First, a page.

Johannesburg - Zwelinzima Vavi has denied ever calling on Cosatu’s members to campaign for the ANC, blaming it on an inaccurate newspaper report, one which wreaked havoc in alliance circles throughout the week.
Speaking to The Sunday Independent on Saturday, back-from-the-cold Vavi said he was quoted out of context while speaking about the 20th anniversary of democracy in which he laid out the gains achieved over the past few years, which explain “why Cosatu supports the ANC”.
“I did not call on people to campaign for the ANC. And I wouldn’t do that,” he said.
Even if he had, it would have been reasonable, says Numsa chief Irvin Jim.
“You must understand that a decision was taken at the last Cosatu congress (in 2012) to campaign for the ANC and as general secretary (Vavi) is obliged to stand by that.
Numsa took a different decision (at the end of last year) not to support the ANC. But Vavi is not part of Numsa. He is general secretary of Cosatu,” said Jim, rallying to Vavi’s defence only days after he warned Vavi against making such remarks.
It is understood the about-turn on the part of both men came after a private meeting on Saturday, though they insist this is not the case. Both spoke to us independently of one another on Saturday.
Jim was also quick to kill reports that it was the ANC deputy president, as part of a ruling party task team, who rescued the union federation from its months-long crisis. “This is a hollow victory, if you ask me,” Jim said.
“Cyril (Ramaphosa) came and spoke to us for about half an hour and then left. There was no deal. There was no victory.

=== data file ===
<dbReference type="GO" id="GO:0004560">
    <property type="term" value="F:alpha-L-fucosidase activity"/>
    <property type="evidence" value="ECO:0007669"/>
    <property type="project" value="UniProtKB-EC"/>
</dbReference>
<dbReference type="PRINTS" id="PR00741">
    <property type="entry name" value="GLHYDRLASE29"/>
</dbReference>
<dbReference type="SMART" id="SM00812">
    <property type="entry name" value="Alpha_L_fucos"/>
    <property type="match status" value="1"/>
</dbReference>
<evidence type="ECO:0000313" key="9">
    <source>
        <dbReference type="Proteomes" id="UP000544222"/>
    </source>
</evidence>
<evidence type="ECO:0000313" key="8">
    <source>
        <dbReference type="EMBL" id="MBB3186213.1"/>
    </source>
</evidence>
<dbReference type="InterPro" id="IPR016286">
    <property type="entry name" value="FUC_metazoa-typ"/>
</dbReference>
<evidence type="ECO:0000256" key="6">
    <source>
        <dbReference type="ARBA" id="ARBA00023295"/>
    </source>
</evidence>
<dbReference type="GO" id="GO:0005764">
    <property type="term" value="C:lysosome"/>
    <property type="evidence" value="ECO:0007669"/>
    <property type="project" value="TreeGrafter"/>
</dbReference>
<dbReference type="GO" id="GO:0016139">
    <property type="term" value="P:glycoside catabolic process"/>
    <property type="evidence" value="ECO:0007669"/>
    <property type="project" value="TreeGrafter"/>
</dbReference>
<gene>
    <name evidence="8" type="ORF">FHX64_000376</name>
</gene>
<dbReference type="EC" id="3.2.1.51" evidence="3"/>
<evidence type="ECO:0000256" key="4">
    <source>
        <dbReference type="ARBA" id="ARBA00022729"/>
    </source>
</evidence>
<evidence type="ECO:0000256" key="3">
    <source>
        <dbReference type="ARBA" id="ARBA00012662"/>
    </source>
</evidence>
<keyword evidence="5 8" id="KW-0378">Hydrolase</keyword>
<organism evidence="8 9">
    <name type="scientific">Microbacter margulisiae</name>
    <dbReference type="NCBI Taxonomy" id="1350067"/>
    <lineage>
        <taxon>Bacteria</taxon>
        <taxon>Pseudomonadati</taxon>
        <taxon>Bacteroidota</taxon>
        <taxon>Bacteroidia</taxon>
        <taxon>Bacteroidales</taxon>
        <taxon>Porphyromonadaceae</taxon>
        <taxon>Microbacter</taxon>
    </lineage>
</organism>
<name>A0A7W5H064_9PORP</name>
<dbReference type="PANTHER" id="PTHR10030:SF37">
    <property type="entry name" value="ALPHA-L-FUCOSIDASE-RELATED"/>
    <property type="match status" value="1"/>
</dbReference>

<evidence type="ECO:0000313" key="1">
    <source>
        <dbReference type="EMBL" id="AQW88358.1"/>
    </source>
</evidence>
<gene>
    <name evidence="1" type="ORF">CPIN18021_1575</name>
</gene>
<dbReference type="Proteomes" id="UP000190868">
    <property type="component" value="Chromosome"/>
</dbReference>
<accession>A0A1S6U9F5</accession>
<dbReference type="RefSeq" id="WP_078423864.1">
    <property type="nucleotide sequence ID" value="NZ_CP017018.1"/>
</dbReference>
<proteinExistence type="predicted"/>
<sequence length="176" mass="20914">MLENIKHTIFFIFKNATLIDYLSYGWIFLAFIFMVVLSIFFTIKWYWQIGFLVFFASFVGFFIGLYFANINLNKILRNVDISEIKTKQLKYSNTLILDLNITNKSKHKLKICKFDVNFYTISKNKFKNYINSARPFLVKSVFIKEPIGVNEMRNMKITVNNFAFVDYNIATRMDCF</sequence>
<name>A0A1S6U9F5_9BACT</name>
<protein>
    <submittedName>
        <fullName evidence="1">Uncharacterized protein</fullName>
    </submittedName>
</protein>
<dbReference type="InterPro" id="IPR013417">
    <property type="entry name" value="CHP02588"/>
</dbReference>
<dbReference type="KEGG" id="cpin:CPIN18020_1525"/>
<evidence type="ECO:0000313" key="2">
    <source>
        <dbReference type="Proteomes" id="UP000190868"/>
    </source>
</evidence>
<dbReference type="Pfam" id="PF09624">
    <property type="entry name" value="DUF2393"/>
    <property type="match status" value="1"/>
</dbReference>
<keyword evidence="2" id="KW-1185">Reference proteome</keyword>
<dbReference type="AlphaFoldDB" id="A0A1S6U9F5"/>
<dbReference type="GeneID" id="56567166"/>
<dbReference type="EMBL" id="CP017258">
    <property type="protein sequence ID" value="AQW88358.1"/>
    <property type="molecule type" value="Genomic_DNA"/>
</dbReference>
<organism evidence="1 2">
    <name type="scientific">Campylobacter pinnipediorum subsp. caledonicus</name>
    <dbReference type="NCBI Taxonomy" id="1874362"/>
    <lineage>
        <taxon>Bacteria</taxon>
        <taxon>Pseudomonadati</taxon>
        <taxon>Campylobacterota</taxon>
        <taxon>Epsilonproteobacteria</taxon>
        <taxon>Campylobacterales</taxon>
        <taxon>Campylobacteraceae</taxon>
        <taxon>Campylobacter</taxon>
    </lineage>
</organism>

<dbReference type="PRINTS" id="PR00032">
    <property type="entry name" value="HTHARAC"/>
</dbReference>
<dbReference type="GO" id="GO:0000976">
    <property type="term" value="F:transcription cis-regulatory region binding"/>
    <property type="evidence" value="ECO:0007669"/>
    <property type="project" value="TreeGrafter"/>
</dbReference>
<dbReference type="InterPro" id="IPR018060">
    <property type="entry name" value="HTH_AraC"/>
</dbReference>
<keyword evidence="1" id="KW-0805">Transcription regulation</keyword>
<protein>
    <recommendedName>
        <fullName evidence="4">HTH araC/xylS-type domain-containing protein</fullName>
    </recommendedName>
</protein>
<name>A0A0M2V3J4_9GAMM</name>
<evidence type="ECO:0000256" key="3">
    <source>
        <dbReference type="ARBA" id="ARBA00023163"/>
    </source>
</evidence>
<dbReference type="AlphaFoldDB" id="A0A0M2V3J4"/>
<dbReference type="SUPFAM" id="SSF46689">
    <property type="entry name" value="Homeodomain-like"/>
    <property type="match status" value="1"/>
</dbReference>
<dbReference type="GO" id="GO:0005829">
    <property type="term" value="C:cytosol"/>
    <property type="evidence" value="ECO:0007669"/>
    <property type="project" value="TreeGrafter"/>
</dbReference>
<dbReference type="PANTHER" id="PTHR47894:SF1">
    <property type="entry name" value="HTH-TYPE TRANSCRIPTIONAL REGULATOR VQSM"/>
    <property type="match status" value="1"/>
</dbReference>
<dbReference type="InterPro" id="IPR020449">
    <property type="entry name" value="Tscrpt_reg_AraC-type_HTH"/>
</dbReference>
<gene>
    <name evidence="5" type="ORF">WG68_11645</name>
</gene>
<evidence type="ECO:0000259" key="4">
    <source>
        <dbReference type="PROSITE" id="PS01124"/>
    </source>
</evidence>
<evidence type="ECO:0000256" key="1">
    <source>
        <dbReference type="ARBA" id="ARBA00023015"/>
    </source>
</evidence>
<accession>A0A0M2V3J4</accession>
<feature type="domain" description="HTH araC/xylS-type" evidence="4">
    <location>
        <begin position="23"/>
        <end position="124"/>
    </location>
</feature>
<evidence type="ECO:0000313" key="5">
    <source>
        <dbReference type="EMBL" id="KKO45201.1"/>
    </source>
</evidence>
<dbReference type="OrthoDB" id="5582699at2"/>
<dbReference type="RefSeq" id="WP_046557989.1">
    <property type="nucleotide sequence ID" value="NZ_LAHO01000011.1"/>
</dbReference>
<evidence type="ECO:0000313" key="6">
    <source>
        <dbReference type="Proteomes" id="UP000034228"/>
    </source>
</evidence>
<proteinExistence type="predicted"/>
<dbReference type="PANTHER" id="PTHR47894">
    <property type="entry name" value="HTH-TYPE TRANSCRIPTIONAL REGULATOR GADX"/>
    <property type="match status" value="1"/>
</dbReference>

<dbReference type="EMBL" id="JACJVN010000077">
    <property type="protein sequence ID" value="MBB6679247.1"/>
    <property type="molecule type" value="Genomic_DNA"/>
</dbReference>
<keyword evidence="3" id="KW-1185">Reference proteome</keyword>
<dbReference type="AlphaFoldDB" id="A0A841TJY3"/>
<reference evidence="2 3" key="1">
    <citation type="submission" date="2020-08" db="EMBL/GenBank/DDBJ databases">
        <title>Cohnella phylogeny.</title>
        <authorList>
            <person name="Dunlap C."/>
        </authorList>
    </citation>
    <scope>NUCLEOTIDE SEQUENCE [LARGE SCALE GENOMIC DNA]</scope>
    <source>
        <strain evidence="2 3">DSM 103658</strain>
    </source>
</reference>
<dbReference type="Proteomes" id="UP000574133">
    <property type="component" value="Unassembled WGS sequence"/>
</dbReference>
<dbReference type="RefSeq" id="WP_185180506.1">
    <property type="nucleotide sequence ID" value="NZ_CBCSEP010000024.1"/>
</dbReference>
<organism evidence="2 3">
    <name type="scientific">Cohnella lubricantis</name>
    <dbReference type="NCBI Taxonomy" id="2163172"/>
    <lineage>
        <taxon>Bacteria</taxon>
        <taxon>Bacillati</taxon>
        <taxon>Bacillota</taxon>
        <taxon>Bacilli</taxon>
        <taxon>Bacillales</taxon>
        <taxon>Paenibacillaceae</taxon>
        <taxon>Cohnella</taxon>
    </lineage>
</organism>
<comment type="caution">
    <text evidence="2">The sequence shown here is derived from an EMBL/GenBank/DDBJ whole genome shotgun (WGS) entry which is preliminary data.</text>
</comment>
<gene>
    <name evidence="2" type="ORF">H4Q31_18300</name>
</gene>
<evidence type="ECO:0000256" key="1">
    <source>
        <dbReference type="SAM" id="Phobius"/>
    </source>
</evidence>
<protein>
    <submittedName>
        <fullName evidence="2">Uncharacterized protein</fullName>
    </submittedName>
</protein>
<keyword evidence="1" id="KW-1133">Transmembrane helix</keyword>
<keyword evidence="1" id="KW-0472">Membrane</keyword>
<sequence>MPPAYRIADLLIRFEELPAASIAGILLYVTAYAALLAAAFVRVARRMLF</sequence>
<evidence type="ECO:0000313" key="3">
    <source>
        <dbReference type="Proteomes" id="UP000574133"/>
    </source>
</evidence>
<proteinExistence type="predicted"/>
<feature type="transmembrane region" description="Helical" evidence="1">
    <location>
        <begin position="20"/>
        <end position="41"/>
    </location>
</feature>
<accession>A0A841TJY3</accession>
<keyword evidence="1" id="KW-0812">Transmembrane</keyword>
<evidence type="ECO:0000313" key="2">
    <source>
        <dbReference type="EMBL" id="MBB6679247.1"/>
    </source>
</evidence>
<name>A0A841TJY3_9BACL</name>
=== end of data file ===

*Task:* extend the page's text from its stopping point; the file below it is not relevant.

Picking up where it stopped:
“Basically they (the ANC) asked for time so that they could consult with the various federations, and that is what was agreed. “A special CEC will be held in a fortnight and it is then that it will be decided if Numsa will be expelled and (a decision will be taken as to) what will happen to Vavi.”
The 19-member union federation is still in as much of a crisis today as it has been since the Jacob Zuma era began, says Jim, and to insist otherwise would be “foolish”.
Jim pointed to ANC secretary general Gwede Mantashe and SACP chief Blade Nzimande as key to Cosatu’s problems.
“Those who wanted Vavi out still want him out,” he says, while the public sector unions and the industrial unions are very far apart on basic policy direction.
At the end of last year, Numsa, Cosatu’s largest member, decided not only to withdraw key campaign support for the ANC but also to embark on radical policies that would overhaul the labour force, and society in general.
Should Cosatu ATU decide to expel Numsa, Jim’s union has hinted at the possibility of forming a labour-oriented political party, but on that he would not be drawn.
What are the chances of Numsa being expelled. “Let me put it to you this way. We, as Numsa took a decision and we are not about to change that. If the forces within Cosatu who don’t like it are still in the driving seat, then we will be expelled.”
According to Vavi, if he can unite Cosatu around issues that are genuinely in the interests of workers, then he will do so.
“But if there are members who drag their heels because they don’t support the National Development Plan, which is essentially anti-workerist, then there is nothing I can do about that,” he says.
Meanwhile, the rumour mill has been rife with talk of Vavi being offered a position by the ANC as a way to keep him on side.
Some of those close to the Cosatu chief talk of an approach that was made privately two months ago in a bid to understand what Vavi’s core concerns were and what it might take to appease him. Vavi rubbished the very mention of it while a supporter of his said: “There was no deal. No offer. And there is none now.”